of the liver (cirrhosis). In other severe cases, life-threatening problems such as liver failure 
(where the liver loses most or all of its functions) or liver cancer can eventually develop. Liver 
failure and liver cancer can lead to death and extreme pain.²² 



References ²¹"Hepatitis B Risks & Complications -" ​​.
Accessed 15 Apr. 2019.

22​ (n.d.). Hepatitis C symptoms & treatments - Illnesses & conditions | NHS inform. Retrieved April 14, 2019, from

Q #10 How can it be p​ revented?​ (how can you protect yourself and your partner?)

The safest and reliable way of not getting Hepatitis B by not have sex (i.e., anal, vaginal or oral). 
Vaccines are safe, effective and one of the leading ways to prevent Hepatitis B and HPV. It is 
safest to get all three doses (shots) before becoming sexually active. You should also get 
vaccinated for hepatitis B if you were not protected when you were younger. The vaccinations 
for hepatitis B lasts for 30 years; that is what studies show. If you sexually activate with many 
sex partners than decrease the number of sex partners and that will massively reduce your risk 
in getting an STD whether it's Hepatitis B or C or anything else. Furthermore, it is super 
important that before you and your partner are sexually active get tested, and that you openly 
sure your results. Do not hide anything! Mutual Monogamy means that you and your partner 
after that you will sexually be active with only them. Being in a long term Mutual Monogamy is 
a reliable way not to get an STD. However, you both must not be infected with any STD’s. 
Lastly, to prevent you and your partner from STD transmission use condoms. However, you 
need to learn the correct and consistent use of male latex condom is super useful in reducing 
STD transmission. Be sure to use a condom every time you have anal, vaginal, oral sex. 
However, before using male latex condom make sure you do not have latex allergies synthetic 
non-latex condoms can be used. However, it is critical that those condoms are known to have 
higher breakage rates than latex condoms. Lastly, Natural membrane condoms are not 
recommended for STD presentation.²³

References 23​ (n.d.). STD Prevention - CDC. Retrieved April 14, 2019, from h​ ttps://

Q #11 What should someone do if they are diagnosed with an STI? (tips for someone living with an
STI, telling your partner, etc.)

As soon as possible you should see your health care provider for treatment as quickly 
as possible after receiving a diagnosis of an STD/STI. If you do not get treated in 
time, the infection may get more severe from acute infection to a chronic infection. 
As well as, you also should notify, either yourself or with the help of the local health 
department, all recent sex partners. This is because you may have sexually 
transmitted the disease to them, or they might have sexually transmitted it to you,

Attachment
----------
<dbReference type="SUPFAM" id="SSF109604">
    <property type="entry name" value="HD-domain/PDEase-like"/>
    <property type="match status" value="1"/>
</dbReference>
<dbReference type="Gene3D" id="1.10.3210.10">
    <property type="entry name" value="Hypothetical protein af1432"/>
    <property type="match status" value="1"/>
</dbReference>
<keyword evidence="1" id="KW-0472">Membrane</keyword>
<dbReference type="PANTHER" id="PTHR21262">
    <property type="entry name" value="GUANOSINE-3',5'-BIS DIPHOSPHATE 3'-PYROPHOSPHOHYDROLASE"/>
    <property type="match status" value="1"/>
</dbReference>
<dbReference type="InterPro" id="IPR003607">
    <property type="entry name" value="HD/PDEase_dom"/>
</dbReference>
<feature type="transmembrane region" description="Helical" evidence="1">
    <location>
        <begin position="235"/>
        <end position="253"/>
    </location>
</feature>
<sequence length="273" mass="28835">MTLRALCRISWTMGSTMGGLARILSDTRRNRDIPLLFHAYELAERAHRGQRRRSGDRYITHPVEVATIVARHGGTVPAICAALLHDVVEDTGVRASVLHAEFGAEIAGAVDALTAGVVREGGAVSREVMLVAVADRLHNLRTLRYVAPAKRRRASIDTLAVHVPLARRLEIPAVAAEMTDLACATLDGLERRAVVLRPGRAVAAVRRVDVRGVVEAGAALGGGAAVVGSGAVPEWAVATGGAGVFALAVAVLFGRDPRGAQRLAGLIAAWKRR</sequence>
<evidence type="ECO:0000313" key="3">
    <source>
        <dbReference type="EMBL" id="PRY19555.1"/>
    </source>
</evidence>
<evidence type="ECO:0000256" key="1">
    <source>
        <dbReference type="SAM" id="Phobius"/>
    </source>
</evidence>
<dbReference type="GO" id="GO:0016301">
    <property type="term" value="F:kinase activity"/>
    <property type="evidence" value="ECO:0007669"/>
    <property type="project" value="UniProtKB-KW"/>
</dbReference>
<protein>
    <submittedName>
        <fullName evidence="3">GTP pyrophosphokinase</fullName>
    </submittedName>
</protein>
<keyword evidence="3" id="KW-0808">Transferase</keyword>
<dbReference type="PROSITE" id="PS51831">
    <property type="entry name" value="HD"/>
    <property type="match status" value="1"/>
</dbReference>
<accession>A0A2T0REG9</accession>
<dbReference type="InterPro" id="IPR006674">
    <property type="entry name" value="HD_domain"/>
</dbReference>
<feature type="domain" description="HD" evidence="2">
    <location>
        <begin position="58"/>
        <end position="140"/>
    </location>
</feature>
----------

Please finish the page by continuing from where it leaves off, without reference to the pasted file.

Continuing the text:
Advise them to see their health care providers and tested and if needed get treatment. 
These steps will reduce your risk of becoming re-infected, help avoid spreading the 
STD/STI to other people and decrease the likelihood that your previous sexual 
partners will develop severe complications from the STD/STI. Until the treatment 
and all symptoms vanish, you and all of your sex partners should not be sexually 
active. In the case of STDs/STIs caused by viruses with no cure, for example, HIV, 



genital herpes, or hepatitis, special care and preventive measures can help control the 
infection, limit symptoms, and help maximize health. ²⁴

References 24​ (2017, January 31). What should I do if I have been diagnosed with an STD ... - NICHD - NIH. Retrieved April 14, 2019,
from h​ ttp://

Q #12 Which source of information (website, book, magazine, etc.) would be most useful to a
teenager to use ​personally​? Why do you think so?

I would say all our good because everyone enjoys learning; differently, some prefer not opening 
a book at all. For example, most of today's generation does not go to the library for books, they 
look at websites to gain their information. A survey was conducted by the Pew Research Center 
regarding how much time Teens spend on the internet. In fact, 45% of the teens surveyed said 
that they use the internet regularly. The other 44% said they go several times every day. So, I 
would recommend these people to get their source of information from websites because they 
are on the internet for most of their day. I know many teens love sports magazines, Teen 
Vogue, Girl’s Magazines, boys Magazines etc. So, therefore, they should refer to a magazine to 
get their source of information. For people like me, who prefer books over the internet. They 
should go find credible and reliable books to gain knowledge. Lastly, for people who need to 
talk to someone like a friend, teacher, cousin, teacher, guidance, whoever it may be. In a 
nutshell, for teens who ever source you can get information from that is credible and reliable 
for you, that source will be super useful for you. There is no one way for everyone, it's what will 
work for you. ²⁵

References 25​ (2018, May 31). Pew Research Center study on teen internet use ... - Business Insider. Retrieved April 14, 2019, from


Click to View FlipBook Version